How free is this tool? Anyone can access the Loss prevention Systems Inc. website, click on the ROI Calculator and begin inputting numbers. There is no registration required, click on the link for the ROI Calc. at the top of the page and the form is right there. A manager or owner will enter the amount of their store’s annual sales and the amount he/she may want to spend on a Checkpoint security system. The Free Loss Prevention Calculator has a default estimated shrinkage calculation built into it of 1.2%. This is about the national average for retail shortage. The calculator assumes store shrinkage will be reduced to .65%, slightly less than a half of a percent reduction with the installation of a Checkpoint system. The actual results could be even better than this meaning greater cash savings. The number of months it would take for a system to pay for itself is calculated at the bottom of the page. Can loss prevention be free? The numbers are displayed right on your screen. After a system has paid for itself over the months figured in the calculation then ongoing savings are yours to reinvest, save or use to grow your business.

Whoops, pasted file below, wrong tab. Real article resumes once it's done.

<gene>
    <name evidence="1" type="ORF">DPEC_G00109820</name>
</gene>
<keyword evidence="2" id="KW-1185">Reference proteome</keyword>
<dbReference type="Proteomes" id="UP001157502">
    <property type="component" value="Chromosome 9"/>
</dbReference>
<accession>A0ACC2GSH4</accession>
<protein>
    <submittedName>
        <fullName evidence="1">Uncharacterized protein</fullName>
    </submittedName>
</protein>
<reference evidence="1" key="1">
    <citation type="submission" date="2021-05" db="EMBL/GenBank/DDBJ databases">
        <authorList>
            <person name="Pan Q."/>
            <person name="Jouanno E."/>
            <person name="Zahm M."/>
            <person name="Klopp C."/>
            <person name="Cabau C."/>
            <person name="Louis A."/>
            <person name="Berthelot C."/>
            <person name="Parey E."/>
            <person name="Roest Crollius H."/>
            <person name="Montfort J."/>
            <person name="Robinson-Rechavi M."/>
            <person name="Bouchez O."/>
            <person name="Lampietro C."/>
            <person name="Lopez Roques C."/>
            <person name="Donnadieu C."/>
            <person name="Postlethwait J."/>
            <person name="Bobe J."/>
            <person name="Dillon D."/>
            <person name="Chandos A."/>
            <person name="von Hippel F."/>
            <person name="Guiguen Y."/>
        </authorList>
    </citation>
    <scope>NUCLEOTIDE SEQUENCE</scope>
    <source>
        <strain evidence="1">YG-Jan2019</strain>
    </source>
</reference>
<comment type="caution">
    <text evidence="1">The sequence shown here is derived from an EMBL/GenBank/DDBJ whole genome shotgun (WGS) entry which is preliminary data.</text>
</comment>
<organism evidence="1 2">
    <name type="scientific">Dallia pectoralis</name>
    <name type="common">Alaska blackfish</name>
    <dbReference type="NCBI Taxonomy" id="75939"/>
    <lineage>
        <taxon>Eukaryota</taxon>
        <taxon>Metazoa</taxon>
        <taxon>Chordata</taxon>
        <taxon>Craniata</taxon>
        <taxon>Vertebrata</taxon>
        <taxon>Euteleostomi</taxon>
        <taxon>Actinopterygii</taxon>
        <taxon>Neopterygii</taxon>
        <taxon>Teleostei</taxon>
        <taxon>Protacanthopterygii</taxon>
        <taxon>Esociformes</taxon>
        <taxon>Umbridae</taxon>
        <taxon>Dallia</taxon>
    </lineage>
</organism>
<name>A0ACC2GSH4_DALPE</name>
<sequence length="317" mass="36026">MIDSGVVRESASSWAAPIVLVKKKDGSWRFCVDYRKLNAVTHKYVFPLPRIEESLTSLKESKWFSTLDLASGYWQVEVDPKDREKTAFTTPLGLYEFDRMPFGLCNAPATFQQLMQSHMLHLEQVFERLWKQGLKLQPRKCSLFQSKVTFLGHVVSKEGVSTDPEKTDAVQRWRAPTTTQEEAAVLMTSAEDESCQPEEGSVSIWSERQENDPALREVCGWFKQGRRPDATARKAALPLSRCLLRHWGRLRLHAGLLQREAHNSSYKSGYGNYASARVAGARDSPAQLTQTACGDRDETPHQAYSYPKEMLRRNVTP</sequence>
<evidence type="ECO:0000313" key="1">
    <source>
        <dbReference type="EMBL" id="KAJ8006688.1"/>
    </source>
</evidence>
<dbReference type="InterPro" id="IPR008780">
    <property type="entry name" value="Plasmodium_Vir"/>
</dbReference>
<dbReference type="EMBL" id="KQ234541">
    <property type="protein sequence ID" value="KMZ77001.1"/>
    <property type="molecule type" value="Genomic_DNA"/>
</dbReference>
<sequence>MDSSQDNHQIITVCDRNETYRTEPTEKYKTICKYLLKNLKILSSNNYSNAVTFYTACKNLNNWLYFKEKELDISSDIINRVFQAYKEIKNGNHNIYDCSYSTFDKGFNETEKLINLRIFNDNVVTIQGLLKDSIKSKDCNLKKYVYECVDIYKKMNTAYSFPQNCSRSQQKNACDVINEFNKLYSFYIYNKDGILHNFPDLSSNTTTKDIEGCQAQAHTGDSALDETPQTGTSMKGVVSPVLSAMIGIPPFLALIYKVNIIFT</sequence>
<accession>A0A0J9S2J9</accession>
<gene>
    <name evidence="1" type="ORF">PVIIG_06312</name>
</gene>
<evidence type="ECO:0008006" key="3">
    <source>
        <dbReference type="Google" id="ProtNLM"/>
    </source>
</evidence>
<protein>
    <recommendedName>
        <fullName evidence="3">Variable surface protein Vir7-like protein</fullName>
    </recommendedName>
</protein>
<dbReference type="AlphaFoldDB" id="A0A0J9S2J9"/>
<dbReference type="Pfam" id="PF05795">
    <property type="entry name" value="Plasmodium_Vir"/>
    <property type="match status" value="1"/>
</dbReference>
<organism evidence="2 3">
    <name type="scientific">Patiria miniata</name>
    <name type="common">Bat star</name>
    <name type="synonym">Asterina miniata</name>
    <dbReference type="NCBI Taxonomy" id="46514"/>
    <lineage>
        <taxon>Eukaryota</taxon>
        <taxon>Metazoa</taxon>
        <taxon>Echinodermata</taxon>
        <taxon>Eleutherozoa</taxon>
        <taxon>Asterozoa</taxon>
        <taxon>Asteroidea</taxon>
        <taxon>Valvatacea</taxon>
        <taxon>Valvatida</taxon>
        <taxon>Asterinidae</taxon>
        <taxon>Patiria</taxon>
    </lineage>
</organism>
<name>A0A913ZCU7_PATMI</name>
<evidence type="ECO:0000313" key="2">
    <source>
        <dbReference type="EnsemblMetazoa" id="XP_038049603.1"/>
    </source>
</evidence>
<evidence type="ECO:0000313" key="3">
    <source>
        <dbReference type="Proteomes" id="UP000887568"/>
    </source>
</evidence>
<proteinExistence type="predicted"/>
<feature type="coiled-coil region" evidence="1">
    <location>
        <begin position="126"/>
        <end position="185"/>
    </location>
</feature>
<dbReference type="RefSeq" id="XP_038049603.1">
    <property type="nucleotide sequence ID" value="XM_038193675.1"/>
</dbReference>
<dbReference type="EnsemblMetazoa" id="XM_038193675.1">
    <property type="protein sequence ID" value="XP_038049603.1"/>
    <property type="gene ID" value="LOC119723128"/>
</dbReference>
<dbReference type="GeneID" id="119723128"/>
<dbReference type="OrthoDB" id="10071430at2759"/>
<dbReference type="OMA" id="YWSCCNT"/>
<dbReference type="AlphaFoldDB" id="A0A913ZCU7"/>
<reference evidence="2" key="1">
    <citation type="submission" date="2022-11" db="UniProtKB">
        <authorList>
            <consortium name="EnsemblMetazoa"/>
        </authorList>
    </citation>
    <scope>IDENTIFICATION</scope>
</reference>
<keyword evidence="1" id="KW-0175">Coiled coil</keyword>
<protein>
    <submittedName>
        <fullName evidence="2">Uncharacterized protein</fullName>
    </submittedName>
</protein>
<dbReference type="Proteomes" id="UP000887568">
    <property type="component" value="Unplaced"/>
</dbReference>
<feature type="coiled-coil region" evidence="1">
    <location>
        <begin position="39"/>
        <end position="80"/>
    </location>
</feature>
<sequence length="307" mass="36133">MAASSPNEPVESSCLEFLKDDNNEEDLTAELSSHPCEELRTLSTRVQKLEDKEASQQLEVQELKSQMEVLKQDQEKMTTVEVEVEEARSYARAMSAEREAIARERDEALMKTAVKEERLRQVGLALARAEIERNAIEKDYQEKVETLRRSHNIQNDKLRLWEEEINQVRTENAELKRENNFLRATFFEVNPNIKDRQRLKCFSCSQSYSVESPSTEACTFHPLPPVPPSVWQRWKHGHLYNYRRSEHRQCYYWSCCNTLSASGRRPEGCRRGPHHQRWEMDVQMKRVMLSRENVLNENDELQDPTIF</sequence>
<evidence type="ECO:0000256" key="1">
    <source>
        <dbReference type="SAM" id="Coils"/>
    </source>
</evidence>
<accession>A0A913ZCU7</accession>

How sure am I that an electronic article surveillance system works? I have worked extensively in Retail Loss Prevention as a Loss Prevention Officer and a Loss Prevention Manager. In those positions I used Checkpoint equipment and I have seen it work. I have also worked with electronic article surveillance tags and antennas in a college library and I have recovered a number of books and media materials from patrons who would otherwise have walked out with them. As the writer of the article I am sure some of you are still a bit skeptical of my claims so maybe I can ease your concerns after you read this information from retaildive.com, by Dan O’shea, March 6, 2017 in an article titled, “Dollar General tags Checkpoint for EAS deployment in 2800 stores”. According to Mr. O’Shea, ““Source tagging alone reduced theft of high-risk items by 44% in our stores” said an unnamed vice president of loss prevention at a major North American drugstore chain quoted by Checkpoint in the press release touting the Dollar General deal.”” The article mentioned that the Dollar General stores had experienced positive results in deterring theft through a trial of Checkpoint systems in a limited number of their stores. Surely the installation of EAS systems in 2800 stores is a testimony to the impact of a Checkpoint System in a store.
     You may not be the owner of 2800 stores but theft in those stores you do own can hurt more than theft in a national chain. You may not be able to afford 1.2% or greater shortage. That means you should be the one asking, Can loss prevention be free?” Use the Free Loss Prevention Calculator and see the answer for yourself. You will be pleasantly surprised.
The Free Loss Prevention Calculator is important and we can help you with it. Call 1.866.914.2567 and let’s talk.